For the first time in the Norv Turner era, the San Diego Chargers enter their sixth game of the season with a record other than 2-3. Now that the perennial power of the AFC West is finally living up to high expectations out of the gate, no one seems interested in acknowledging them.
That’s about to change. The Chargers’ matchup against the Jets is the only marquee game on an otherwise shabby Week 7 schedule. Below is a breakdown of that game and this very good San Diego team.
(Ed. Note: But first, our film-room edition of the Pick-Six Podcast. Subscribe via iTunes here.)
1. Norv Turner’s offense
Slow starts and a seemingly lax, bland personality have made Turner ripe for criticism over the years. But what no honest critic can deny is Turner has always been ahead of the offensive strategizing curve, particularly recently, as the Chargers have finished in the top five in scoring each year since he arrived.
Turner’s offense is unique. While the rest of the NFL is spreading out, the Chargers operate predominantly out of base personnel (two backs, two receivers and a tight end). Turner believes that you don’t need to align horizontally in order to attack vertically. The Chargers refer frequently to seven-step drops and dictate one-on-one matchups for their gazelle-like receivers by designing routes that go outside the numbers.
This tactic is fairly easy when Antonio Gates is in the lineup, as safeties are compelled to focus on him in the middle. When Gates is sidelined, as he’s been since Week 3, the receivers’ routes are inclined to develop more slowly, which forces the offensive line to elevate its play (blocking on a seven-step drop is not easy). San Diego’s front five has answered that challenge this season.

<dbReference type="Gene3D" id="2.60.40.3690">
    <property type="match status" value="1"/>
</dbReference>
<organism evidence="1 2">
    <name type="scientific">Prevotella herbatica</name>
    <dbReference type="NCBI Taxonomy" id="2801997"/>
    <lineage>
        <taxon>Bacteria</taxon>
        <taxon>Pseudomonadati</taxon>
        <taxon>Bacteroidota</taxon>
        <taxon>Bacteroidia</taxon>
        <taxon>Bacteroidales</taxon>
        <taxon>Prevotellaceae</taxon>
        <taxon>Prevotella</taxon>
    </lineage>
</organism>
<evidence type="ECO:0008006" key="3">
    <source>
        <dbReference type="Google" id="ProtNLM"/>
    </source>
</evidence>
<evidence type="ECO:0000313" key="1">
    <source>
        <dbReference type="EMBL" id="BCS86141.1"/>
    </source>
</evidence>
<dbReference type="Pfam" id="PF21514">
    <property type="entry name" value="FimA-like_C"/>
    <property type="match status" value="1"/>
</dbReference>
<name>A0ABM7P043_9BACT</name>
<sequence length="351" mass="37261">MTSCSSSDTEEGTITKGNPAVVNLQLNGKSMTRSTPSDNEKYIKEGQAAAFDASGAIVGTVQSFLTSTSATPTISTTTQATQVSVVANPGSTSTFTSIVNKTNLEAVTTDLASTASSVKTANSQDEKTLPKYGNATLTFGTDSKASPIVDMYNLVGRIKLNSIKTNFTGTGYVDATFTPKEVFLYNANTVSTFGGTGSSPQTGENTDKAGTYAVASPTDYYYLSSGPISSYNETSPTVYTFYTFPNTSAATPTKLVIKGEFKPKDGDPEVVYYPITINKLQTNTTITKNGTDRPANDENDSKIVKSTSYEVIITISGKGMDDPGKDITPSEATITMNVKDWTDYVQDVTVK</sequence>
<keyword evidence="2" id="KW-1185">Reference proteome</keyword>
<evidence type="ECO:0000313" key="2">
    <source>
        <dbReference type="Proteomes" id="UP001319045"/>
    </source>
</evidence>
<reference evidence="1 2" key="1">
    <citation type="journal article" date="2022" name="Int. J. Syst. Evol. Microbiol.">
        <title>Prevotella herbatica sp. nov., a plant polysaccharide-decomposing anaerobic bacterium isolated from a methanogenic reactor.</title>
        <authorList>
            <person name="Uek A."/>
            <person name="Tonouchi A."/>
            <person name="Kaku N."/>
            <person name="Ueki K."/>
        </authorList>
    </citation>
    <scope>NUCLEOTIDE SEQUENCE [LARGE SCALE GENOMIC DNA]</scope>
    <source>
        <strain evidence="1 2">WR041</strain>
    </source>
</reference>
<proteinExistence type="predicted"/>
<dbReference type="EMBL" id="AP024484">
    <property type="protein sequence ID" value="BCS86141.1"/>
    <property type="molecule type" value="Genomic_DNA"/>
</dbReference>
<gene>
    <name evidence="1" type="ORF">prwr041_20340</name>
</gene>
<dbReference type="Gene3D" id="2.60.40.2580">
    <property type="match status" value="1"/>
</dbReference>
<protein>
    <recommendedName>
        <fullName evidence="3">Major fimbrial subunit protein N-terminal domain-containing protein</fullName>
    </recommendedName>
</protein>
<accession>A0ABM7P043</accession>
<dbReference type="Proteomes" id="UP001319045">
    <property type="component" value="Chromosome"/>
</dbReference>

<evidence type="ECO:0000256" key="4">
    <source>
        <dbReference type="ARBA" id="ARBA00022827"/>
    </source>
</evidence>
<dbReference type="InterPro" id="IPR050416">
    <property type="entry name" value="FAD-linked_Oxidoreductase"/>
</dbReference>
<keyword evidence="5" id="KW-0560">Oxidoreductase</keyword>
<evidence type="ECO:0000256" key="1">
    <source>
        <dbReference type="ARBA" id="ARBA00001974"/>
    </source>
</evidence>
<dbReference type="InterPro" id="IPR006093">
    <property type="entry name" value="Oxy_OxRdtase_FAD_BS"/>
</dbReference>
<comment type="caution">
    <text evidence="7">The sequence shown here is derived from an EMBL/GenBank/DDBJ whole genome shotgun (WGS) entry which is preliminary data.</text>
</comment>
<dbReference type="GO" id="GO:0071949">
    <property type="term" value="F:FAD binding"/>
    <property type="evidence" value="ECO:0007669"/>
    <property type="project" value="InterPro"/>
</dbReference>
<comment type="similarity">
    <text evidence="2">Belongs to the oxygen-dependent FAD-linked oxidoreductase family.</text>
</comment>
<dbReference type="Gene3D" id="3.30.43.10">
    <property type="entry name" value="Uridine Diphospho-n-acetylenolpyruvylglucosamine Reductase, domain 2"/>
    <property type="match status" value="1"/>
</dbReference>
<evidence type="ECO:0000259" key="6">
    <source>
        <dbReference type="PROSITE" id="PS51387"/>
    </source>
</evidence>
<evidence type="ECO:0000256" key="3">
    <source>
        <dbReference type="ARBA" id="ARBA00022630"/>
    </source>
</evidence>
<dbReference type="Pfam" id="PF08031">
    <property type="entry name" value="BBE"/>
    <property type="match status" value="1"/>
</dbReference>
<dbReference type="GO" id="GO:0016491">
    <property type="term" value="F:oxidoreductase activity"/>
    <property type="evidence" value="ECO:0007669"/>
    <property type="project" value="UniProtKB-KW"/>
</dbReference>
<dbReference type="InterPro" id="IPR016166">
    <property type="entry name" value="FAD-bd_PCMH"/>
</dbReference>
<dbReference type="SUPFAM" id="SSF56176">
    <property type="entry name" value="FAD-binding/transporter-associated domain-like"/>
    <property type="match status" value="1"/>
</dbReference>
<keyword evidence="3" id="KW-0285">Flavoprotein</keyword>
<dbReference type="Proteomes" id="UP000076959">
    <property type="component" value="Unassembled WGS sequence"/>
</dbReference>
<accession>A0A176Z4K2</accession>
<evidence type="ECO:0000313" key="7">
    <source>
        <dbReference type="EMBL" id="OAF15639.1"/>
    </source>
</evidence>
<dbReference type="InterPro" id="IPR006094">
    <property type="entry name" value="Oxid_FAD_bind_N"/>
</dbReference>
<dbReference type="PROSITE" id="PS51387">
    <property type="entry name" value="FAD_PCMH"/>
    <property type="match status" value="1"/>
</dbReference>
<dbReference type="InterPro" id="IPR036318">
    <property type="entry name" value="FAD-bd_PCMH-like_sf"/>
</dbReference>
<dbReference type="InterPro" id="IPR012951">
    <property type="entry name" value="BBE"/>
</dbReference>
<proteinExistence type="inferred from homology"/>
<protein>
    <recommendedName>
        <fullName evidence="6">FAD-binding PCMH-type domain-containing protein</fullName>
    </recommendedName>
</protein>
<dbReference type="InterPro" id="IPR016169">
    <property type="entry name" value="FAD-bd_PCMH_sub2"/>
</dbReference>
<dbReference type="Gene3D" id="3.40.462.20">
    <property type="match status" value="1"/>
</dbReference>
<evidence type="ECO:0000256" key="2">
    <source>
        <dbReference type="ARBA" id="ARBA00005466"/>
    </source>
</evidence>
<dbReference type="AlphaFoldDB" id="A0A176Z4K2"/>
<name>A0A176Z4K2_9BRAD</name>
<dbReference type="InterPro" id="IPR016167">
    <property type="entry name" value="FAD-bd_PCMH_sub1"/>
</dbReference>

One-on-one matchups outside can also be commanded simply by lining up in base formations. With a line as powerful on the ground as San Diego’s, defenses are compelled to have a safety eye the running back, if not walk all the way down into the box. Otherwise, the Chargers can run with ease against a seven-man front. A preoccupied safety can’t offer viable help in coverage outside.
Long developing routes not only generate big plays (San Diego frequently finishes near the top of the league in 20-plus-yard passes), they also stretch a defense, which creates space for dumpoff passes to targets coming out of the backfield. Fullback Mike Tolbert (a surprisingly skilled receiver) and running back Ryan Mathews have combined for 48 catches this season, averaging over 10 yards per pop.
2. The personnel and matchups
The Jets don’t mind the Chargers creating one-on-one matchups for their receivers. They’re used to that, in fact, given the way Darrelle Revis shadows the opposing team’s top wideout with no safety help. Expect Revis to blanket Vincent Jackson, and expect Vincent Jackson to see few balls come his way (Revis is coming off a two-interception performance, and the Chargers had no problem going away from Jackson when he was guarded by Champ Bailey two weeks ago).
This leaves Antonio Cromartie-Malcolm Floyd as the key matchup. Cromartie is built to defend downfield routes; he’s a long-striding runner who likes to track the ball in the air, rather than rely on physical jams and proper press technique. If he can handle Floyd one-on-one, the Jets are in business. Most likely, though, he’ll need some help.